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Robb235

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  1. Robb235

    Lean burn on e85?

    Nah, I don't want to consider a different vehicle. I didn't buy it for the gas mileage lol.
  2. Robb235

    Lean burn on e85?

    More about my application. I daily drive a 1999 Toyota 4Runner with 5vz-fe engine (3.4L V6 DOHC). Because the Toyota ECU is "locked", I do not have an HP Tuners or similar option. Any tuning is done with piggybacks to spoof the ECU. My truck has wideband "Air Fuel Ratio Sensors", and therefore always knows exactly what the AFR is. I have a piggyback made by Split Second called an Air/Fuel Ratio Calibrator. It reads MAP, and RPM, and allows you to alter the AFR Sensor's output to the ECU based on RPM and MAP conditions. Changing this AFR Sensor output allows the actual AFR to go leaner or richer at different RPMs and load ranges depending on what I want. At light load, and cruising RPMs (say between 1,000 and 2,000) I could command a lean AFR via piggyback. Below 1,000 RPMs I would leave the piggyback zeroed out so I'm not running lean at first startup. How lean (on lambda scale) should I shoot for if running on straight E85? Is there any benefit to lean burn if I can't command timing?
  3. Robb235

    Lean burn on e85?

    @TD, with the lean burn, how much did you gain in fuel economy? If I'm not able to modify my timing values, but can command a specific AFR in closed loop, is this even worth doing?
  4. I have a 1999 Toyota 4Runner that I've been running E50 on with good results. Looking at my Long Term Fuel Trims, I don't think I can go much past E50. Stock fuel injectors are 245cc, so to make the E85 conversion I have a set of 315cc injectors to swap in that are 29% larger. These larger injectors should offset the higher fuel consumption requirements, and keep the ECU happy. My concern is cold starting in the winter time. The Toyota ECU is locked, no aftermarket tuning ability with programs like HP Tuners or Hondata like other cars have. I'm concerned that in cold temps, this non-FFV will not not be able to start on E85. An idea that occurred to me was to intercept the Engine Coolant Temp with a variable resistor (potentiometer), and make it report a colder temperature than what is actually occurring. The thought being that the ECU thinks it's colder than it actually is, and therefore injects more fuel during cranking. The potentiometer could then be zeroed out for normal operation after the engine starts. Has anyone tried or heard anything like this? I tried searching the forums and Google, but I don't think I was entering in the right search terms.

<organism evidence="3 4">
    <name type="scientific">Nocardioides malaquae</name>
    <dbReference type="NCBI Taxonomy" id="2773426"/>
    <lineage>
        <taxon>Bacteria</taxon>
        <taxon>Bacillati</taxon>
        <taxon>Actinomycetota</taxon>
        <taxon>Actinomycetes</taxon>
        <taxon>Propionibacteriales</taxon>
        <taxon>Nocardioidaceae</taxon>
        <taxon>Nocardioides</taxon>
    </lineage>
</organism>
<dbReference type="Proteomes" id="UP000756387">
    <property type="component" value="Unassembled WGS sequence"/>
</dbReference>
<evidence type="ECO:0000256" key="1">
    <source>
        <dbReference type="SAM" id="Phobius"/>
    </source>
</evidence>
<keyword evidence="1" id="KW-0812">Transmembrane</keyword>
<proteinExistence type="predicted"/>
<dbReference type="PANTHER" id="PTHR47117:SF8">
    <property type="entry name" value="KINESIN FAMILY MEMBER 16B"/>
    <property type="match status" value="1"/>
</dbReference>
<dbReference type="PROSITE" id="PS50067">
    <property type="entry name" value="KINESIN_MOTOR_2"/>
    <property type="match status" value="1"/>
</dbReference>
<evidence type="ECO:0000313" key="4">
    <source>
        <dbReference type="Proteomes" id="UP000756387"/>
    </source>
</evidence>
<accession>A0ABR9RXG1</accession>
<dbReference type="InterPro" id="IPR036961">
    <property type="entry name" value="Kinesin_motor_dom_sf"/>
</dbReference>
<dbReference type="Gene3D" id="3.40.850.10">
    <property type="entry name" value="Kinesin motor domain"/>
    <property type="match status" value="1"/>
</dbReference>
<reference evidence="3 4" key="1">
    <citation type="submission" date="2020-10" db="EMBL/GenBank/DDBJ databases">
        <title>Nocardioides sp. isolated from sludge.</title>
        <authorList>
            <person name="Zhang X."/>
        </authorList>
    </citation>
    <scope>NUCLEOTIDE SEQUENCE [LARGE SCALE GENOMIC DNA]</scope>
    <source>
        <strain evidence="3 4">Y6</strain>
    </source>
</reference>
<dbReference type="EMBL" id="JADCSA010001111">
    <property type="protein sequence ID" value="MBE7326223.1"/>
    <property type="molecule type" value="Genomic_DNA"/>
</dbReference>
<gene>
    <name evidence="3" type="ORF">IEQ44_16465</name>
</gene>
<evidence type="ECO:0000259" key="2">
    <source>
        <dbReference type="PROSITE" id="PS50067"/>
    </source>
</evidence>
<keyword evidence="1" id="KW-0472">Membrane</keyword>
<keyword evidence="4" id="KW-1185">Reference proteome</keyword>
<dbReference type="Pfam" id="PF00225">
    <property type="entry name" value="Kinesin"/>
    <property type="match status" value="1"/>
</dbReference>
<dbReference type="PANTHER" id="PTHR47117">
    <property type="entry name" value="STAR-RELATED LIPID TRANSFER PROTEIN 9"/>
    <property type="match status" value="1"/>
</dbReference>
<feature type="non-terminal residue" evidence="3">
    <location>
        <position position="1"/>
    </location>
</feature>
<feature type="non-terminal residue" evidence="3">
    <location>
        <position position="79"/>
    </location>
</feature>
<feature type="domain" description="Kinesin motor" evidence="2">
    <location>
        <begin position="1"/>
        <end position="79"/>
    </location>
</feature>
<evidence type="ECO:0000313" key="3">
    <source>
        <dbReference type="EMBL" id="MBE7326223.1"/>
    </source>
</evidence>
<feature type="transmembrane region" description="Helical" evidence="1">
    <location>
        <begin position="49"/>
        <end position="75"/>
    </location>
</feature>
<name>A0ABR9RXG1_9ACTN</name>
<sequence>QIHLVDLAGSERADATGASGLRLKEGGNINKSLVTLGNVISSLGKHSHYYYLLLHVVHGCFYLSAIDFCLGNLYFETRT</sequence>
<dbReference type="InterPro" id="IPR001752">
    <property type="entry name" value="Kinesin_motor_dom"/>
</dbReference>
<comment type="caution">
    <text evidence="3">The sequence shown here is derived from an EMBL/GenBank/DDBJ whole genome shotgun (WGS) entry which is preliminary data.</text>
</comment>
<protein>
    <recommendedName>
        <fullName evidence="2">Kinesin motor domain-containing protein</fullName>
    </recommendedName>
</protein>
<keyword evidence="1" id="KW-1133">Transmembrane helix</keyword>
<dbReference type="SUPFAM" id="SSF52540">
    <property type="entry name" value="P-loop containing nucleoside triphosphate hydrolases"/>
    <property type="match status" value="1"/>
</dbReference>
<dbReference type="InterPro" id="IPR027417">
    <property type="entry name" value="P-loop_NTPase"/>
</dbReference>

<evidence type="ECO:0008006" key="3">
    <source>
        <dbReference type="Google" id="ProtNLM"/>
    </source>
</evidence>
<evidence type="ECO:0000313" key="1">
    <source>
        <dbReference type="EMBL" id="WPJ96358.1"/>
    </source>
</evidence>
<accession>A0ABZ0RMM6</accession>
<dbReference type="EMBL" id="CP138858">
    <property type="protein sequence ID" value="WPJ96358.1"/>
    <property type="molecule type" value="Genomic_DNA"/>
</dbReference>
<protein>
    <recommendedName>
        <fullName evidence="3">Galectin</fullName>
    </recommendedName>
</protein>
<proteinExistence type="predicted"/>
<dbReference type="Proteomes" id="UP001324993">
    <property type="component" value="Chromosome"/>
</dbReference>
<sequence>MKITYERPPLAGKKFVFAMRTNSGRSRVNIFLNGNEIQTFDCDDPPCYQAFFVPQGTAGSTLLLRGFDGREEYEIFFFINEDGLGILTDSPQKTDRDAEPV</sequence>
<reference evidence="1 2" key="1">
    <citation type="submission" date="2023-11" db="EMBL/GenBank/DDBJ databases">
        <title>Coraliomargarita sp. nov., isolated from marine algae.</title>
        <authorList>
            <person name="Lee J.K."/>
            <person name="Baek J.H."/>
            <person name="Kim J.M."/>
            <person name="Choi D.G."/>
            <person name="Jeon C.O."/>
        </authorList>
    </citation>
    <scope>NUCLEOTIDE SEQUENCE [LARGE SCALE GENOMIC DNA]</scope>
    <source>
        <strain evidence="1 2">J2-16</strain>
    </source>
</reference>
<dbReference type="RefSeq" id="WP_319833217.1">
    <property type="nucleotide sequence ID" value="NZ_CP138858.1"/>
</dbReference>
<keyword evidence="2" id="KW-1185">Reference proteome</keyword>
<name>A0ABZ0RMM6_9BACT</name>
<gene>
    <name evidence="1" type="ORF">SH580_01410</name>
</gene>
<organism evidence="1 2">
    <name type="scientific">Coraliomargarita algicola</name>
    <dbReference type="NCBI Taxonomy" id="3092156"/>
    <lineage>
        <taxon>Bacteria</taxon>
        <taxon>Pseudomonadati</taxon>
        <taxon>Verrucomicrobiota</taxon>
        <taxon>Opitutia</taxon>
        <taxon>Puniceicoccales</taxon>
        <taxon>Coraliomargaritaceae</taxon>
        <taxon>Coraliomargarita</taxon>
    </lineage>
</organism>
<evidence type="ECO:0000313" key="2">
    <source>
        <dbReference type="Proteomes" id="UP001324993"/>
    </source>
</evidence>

5. Robb235

    Converting 2002 Tacoma 5vz-fe v6

    I know this thread is super old, however I also have the 5vz-fe motor in my '99 4Runner, and I've been having good results with E50. The motor seems a bit more responsive, and stays in overdrive easier rather than downshifting.
  6. Yeah I like the baby bottles a little better, as I can stick the nozzle of the gas pump right in, instead of having to pour from different containers. I can put the top with the nipple back on to squeeze out an exact amount if I need to as well.
  7. So I started blending E85 into my '99 Toyota 4Runner at a Speedway station here in Chattanooga. I had read that in the winter time they switch the mix to E70 for easier vehicle starting. So I based my calculations assuming E70 and not E85. I decided to test the fuel to verify what percentage of ethanol was in the fuel. I bought a three pack of baby bottles from Walmart and took samples. One sample was E85, the other was 87 pump gas. I filled the bottles with 200ml of their respective fuel. E85 is in the green top on the left, regular pump gas in the blue top on the right: I was surprised how clear the E85 was. I filled the third bottle with 50ml of tap water from my sink: I added the 50ml of water to the 200ml of E85. I expected I would have 250ml total, but I didn't. It measured right at 235ml once the water was added. I'm assuming the alcohol absorbed some of the water? Assuming that the E85 did absorb the water, this indicates to me that I need to measure the gasoline portion of the mix only, since gas and water do not mix. Total volume = 235ml Separation line = 205ml Total gasoline = 235ml - 205ml = 30ml of gas Gas percentage = 30ml gas / 200ml total fuel = 15% gas 100% fuel - 15% gasoline = 85% ethanol I was surprised to see the ethanol content so high in the middle of winter time. For giggles, I conducted the same test with E10 87 octane pump gas: Total volume = 235ml Separation line = 60ml Total gasoline = 235ml - 60ml = 175ml of gas Gas percentage = 175ml gas / 200ml total fuel = 87.5% gas 100% fuel - 87.5% gasoline = 12.5% ethanol Hmmm, seems they're adding a touch too much ethanol to the gas ??
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